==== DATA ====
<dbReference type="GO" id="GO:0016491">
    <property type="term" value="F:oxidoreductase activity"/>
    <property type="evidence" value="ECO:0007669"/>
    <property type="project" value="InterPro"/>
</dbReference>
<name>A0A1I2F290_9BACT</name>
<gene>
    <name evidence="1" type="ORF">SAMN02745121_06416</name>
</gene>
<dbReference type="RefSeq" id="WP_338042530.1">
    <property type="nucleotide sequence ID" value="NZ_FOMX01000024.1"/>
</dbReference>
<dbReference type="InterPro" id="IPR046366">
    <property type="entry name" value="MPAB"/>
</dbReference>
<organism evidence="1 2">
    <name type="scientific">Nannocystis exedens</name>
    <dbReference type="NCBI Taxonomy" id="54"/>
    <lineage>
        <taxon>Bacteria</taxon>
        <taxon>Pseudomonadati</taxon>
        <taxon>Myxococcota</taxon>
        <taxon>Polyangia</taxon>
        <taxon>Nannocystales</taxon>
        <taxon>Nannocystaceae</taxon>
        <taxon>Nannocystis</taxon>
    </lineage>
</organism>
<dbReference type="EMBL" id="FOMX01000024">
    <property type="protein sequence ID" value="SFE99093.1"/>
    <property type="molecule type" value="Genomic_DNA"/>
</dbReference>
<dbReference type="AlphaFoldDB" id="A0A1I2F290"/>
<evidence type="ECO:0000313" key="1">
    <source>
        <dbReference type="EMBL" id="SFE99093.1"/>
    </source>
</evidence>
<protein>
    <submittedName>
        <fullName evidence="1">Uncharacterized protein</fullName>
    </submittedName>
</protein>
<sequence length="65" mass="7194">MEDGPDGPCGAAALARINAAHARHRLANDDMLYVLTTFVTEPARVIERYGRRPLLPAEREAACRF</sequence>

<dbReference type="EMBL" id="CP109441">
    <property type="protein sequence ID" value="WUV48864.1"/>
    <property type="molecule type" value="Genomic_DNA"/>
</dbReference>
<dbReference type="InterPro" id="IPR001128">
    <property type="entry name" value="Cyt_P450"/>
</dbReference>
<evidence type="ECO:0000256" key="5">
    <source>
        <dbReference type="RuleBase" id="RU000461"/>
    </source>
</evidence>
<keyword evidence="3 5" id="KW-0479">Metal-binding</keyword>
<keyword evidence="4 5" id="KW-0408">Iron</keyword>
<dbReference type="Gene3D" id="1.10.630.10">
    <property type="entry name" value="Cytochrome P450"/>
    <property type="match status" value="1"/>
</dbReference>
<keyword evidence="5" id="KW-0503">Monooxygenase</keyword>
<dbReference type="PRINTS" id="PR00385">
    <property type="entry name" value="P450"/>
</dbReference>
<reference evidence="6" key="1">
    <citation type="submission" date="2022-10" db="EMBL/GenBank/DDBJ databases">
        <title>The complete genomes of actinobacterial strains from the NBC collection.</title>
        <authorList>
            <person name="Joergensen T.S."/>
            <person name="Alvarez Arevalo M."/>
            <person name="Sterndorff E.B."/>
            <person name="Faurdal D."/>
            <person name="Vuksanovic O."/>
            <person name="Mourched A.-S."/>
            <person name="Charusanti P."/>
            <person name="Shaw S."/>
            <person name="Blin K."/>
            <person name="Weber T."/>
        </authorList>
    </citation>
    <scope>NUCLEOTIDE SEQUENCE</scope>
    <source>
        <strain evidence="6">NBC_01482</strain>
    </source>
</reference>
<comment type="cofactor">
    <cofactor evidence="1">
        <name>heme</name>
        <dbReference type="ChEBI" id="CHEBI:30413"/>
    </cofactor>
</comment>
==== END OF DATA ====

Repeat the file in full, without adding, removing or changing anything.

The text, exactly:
<dbReference type="GO" id="GO:0016491">
    <property type="term" value="F:oxidoreductase activity"/>
    <property type="evidence" value="ECO:0007669"/>
    <property type="project" value="InterPro"/>
</dbReference>
<name>A0A1I2F290_9BACT</name>
<gene>
    <name evidence="1" type="ORF">SAMN02745121_06416</name>
</gene>
<dbReference type="RefSeq" id="WP_338042530.1">
    <property type="nucleotide sequence ID" value="NZ_FOMX01000024.1"/>
</dbReference>
<dbReference type="InterPro" id="IPR046366">
    <property type="entry name" value="MPAB"/>
</dbReference>
<organism evidence="1 2">
    <name type="scientific">Nannocystis exedens</name>
    <dbReference type="NCBI Taxonomy" id="54"/>
    <lineage>
        <taxon>Bacteria</taxon>
        <taxon>Pseudomonadati</taxon>
        <taxon>Myxococcota</taxon>
        <taxon>Polyangia</taxon>
        <taxon>Nannocystales</taxon>
        <taxon>Nannocystaceae</taxon>
        <taxon>Nannocystis</taxon>
    </lineage>
</organism>
<dbReference type="EMBL" id="FOMX01000024">
    <property type="protein sequence ID" value="SFE99093.1"/>
    <property type="molecule type" value="Genomic_DNA"/>
</dbReference>
<dbReference type="AlphaFoldDB" id="A0A1I2F290"/>
<evidence type="ECO:0000313" key="1">
    <source>
        <dbReference type="EMBL" id="SFE99093.1"/>
    </source>
</evidence>
<protein>
    <submittedName>
        <fullName evidence="1">Uncharacterized protein</fullName>
    </submittedName>
</protein>
<sequence length="65" mass="7194">MEDGPDGPCGAAALARINAAHARHRLANDDMLYVLTTFVTEPARVIERYGRRPLLPAEREAACRF</sequence>

<dbReference type="EMBL" id="CP109441">
    <property type="protein sequence ID" value="WUV48864.1"/>
    <property type="molecule type" value="Genomic_DNA"/>
</dbReference>
<dbReference type="InterPro" id="IPR001128">
    <property type="entry name" value="Cyt_P450"/>
</dbReference>
<evidence type="ECO:0000256" key="5">
    <source>
        <dbReference type="RuleBase" id="RU000461"/>
    </source>
</evidence>
<keyword evidence="3 5" id="KW-0479">Metal-binding</keyword>
<keyword evidence="4 5" id="KW-0408">Iron</keyword>
<dbReference type="Gene3D" id="1.10.630.10">
    <property type="entry name" value="Cytochrome P450"/>
    <property type="match status" value="1"/>
</dbReference>
<keyword evidence="5" id="KW-0503">Monooxygenase</keyword>
<dbReference type="PRINTS" id="PR00385">
    <property type="entry name" value="P450"/>
</dbReference>
<reference evidence="6" key="1">
    <citation type="submission" date="2022-10" db="EMBL/GenBank/DDBJ databases">
        <title>The complete genomes of actinobacterial strains from the NBC collection.</title>
        <authorList>
            <person name="Joergensen T.S."/>
            <person name="Alvarez Arevalo M."/>
            <person name="Sterndorff E.B."/>
            <person name="Faurdal D."/>
            <person name="Vuksanovic O."/>
            <person name="Mourched A.-S."/>
            <person name="Charusanti P."/>
            <person name="Shaw S."/>
            <person name="Blin K."/>
            <person name="Weber T."/>
        </authorList>
    </citation>
    <scope>NUCLEOTIDE SEQUENCE</scope>
    <source>
        <strain evidence="6">NBC_01482</strain>
    </source>
</reference>
<comment type="cofactor">
    <cofactor evidence="1">
        <name>heme</name>
        <dbReference type="ChEBI" id="CHEBI:30413"/>
    </cofactor>
</comment>